• Pro tip: Use the coarsest sanding belt you can find, such as 40- or 60-grit.


    Step 2

    Fill in the Low Spots

    • Fill the low spots with floor patch, and feather it out with a trowel.
    • Pro tip: Avoid self-leveling floor patch. The floor doesn’t have to be level; it just has to be smooth.


  • Dee Dee on Feb 03, 2022

    I am working on this as I type. We used moisture proof underlayment to keep the floors even after the concrete was patched and scraped. It worked absolutely perfect. We bought the red stuff from Home Depot. It is thick and also cushioned the flooring.

    • See 1 previous
    • Dee Dee on Feb 05, 2022

      Here in Texas we have concrete slabs. I called the flooring company and they said install it over the concrete for a moisture barrier. The red one from Home Depot worked beautifully

  • According to this, you can install LVP over slightly uneven concrete. Here's the link:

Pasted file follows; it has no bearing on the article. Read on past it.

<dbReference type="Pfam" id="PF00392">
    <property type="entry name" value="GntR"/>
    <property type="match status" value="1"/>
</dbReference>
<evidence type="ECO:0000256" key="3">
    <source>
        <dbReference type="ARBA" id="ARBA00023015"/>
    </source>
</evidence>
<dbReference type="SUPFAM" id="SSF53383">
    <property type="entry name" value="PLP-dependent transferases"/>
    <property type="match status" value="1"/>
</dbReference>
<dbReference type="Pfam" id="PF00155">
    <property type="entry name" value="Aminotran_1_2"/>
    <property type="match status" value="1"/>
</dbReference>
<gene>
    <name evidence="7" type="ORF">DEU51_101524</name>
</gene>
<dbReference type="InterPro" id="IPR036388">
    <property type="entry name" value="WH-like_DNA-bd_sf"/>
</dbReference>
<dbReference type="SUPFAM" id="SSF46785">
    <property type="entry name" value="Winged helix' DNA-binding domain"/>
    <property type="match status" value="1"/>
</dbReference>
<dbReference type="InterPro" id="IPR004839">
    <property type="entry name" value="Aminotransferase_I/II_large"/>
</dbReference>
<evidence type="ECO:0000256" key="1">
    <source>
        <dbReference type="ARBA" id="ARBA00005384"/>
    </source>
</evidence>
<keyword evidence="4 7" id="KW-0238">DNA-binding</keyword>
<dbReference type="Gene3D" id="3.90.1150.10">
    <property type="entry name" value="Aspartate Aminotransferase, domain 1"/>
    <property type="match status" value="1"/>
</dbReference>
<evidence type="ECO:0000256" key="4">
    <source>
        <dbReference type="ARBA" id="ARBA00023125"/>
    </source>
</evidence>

• Kathy Gunter Law Kathy Gunter Law on Feb 04, 2022

    The area should be etched and grooved before patching so the new concrete mix will adhere. Another option is use Sika to patch it. If you want to level out the peaks, you can grind them down but it is a messy job.

    I would think your best bet is to go with a flooring that is a bit flexible, as long as your areas are smooth and where it isn't level is only slightly off. Depending on the underlayment and the LVP size, you could put it down over your floor without much work.

    The biggest thing is to make sure you have smooth patches and no cracks.

  • Janice Janice on Feb 04, 2022

    Hi Eric, seems you've gotten lots of suggestions about leveling the concrete. After that I would definitely recommend vinyl plank flooring rather than the wood laminate. As a former Realtor, I've been in many homes where wood laminate was installed over concrete which can result in a cheap clicking sound when walked on with high heels or regular-soled dress shoes. The vinyl does not make the clicking sound. Also, in case of a water leak, the wood laminate can expand and soak up the water.....not so with vinyl planking.